Kazimir Malevich, Red Square, 1915, o/c
ABOUT THE IMAGE:Malevich was interested in pure esthetics (singular: aesthetic), meaning that he was interested in the correlation of beauty to the mind. In this image the red square floats in the void, and is unbalanced. Malevich wanted nothing personal in art, and this geometric piece has no emotion, except what is evoked from the color. This painting is an example of Malevich’s style supermatism.
ABOUT THE ARTIST:Kazimir Malevich was born in Kiev, Ukraine on February 23, 1879 (death May 15, 1935). He said this of supermatism, “I have transformed myself in the zero of form and have fished myself out of the rubbishy slough of academic art.. I have destroyed the ring of the horizon and got out of the circle of objects, the horizon ring that has imprisoned the artist and the forms of nature” (source).
SONG: Red (Taylor Swift)
Johannes Vermeer, Girl With the Pearl Earring, 1665, o/c
ABOUT THE ARTIST: Johannes Vermeer is the most admired Dutch painter of domestic genre scenes. His work offers less narrative content and social content than that of his contemporaries. There is a withdraw and silence in his paintings that give it character. There is no passion, suffering, or sex, it’s just a pure scene of domesticity. Vermeer was a slow worker, only producing one or two paintings a year. One thing to know about him was that there are things that are always constant in his work: natural light will come through a single window, women are a frequent subject, and there will be maps/clocks/weights and measures in some scenes.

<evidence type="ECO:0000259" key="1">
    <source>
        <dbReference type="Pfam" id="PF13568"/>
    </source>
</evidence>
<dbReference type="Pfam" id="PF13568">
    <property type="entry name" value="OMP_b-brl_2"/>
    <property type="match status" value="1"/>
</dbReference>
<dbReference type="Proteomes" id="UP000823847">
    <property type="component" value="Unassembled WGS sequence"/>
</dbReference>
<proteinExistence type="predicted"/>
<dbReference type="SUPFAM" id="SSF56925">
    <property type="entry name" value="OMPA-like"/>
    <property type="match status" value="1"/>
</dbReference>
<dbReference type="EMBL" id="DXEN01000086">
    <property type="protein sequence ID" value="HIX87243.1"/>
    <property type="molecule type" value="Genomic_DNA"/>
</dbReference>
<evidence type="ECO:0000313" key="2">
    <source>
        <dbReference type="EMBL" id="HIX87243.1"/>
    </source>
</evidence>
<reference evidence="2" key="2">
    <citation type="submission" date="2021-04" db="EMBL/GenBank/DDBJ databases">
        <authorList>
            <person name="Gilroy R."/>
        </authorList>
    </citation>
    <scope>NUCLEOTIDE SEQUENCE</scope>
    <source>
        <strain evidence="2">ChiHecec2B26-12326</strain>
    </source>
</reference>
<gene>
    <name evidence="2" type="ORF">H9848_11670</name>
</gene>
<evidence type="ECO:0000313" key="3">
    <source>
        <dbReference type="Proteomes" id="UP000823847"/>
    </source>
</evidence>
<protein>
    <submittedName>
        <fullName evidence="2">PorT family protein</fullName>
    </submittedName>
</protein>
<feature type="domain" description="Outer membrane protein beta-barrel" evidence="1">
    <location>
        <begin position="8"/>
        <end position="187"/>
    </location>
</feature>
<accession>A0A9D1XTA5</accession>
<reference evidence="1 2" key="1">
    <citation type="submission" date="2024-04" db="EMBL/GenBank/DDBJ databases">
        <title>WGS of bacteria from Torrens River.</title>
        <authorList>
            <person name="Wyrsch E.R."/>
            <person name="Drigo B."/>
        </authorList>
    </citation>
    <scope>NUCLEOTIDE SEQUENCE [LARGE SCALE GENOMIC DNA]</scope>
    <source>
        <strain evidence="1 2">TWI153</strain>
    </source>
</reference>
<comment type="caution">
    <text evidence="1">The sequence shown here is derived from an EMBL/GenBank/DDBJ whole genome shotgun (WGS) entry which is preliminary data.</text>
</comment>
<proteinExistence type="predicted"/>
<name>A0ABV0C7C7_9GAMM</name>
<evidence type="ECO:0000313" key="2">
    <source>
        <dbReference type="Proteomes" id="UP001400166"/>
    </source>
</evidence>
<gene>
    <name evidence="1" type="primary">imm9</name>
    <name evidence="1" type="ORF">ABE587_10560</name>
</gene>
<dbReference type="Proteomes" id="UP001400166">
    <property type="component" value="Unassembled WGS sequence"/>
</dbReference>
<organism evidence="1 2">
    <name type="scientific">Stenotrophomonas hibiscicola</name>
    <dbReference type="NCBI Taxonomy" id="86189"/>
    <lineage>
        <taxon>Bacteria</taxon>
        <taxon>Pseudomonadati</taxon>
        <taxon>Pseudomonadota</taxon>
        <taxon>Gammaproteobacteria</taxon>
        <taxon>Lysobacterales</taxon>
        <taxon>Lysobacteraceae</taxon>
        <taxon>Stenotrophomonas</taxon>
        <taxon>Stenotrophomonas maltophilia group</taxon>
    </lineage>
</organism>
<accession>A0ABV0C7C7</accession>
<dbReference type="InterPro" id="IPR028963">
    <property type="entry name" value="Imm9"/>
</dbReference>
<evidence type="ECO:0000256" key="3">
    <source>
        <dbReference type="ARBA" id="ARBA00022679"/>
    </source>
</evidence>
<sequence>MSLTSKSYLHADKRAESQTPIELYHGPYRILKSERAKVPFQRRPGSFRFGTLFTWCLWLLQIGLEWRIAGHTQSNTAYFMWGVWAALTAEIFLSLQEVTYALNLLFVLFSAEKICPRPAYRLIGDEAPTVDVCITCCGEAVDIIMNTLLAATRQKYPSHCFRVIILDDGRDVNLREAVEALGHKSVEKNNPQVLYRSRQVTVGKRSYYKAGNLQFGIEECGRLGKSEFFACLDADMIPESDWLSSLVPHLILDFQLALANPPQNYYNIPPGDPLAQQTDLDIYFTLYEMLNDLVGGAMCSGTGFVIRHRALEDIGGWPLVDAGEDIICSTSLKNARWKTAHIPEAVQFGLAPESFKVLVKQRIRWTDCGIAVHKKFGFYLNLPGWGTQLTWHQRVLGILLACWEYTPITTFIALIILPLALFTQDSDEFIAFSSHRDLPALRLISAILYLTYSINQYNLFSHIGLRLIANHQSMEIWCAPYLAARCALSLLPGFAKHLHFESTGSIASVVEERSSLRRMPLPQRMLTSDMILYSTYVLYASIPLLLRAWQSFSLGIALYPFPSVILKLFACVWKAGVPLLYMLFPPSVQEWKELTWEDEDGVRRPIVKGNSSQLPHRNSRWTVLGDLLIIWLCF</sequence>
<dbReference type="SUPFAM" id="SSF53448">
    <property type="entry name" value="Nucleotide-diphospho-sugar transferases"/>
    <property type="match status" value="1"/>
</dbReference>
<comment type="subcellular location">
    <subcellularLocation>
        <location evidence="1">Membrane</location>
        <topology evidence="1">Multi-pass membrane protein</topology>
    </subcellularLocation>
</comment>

FILM: The Girl With the Pearl Earring (IMDB)
TALK BACK: Because of the consistency of Vermeer, I would call him a formula man, what would you call him? Do you think his repeated use of a young girl, windows, maps, etc makes his work boring or does it set him apart?
Bernini, Bust of Scipione Borghese, 1632
ABOUT THE IMAGE: What I love about this bust is how real it looks. The folds of the fabric cast shadows and are exactly where they need to be to look real. Even the buttons look real! You can almost see the thread going through them. These things and more make the marble look so soft, like Bernini carved butter instead of marble. Another thing to love about this bust is that his gaze is not straight forward, something to the left has caught his attention. Prof. Roger Crum said that it “looks like he’s responding to some outward stimulate” and that this “produces a speaking likeness of a man”.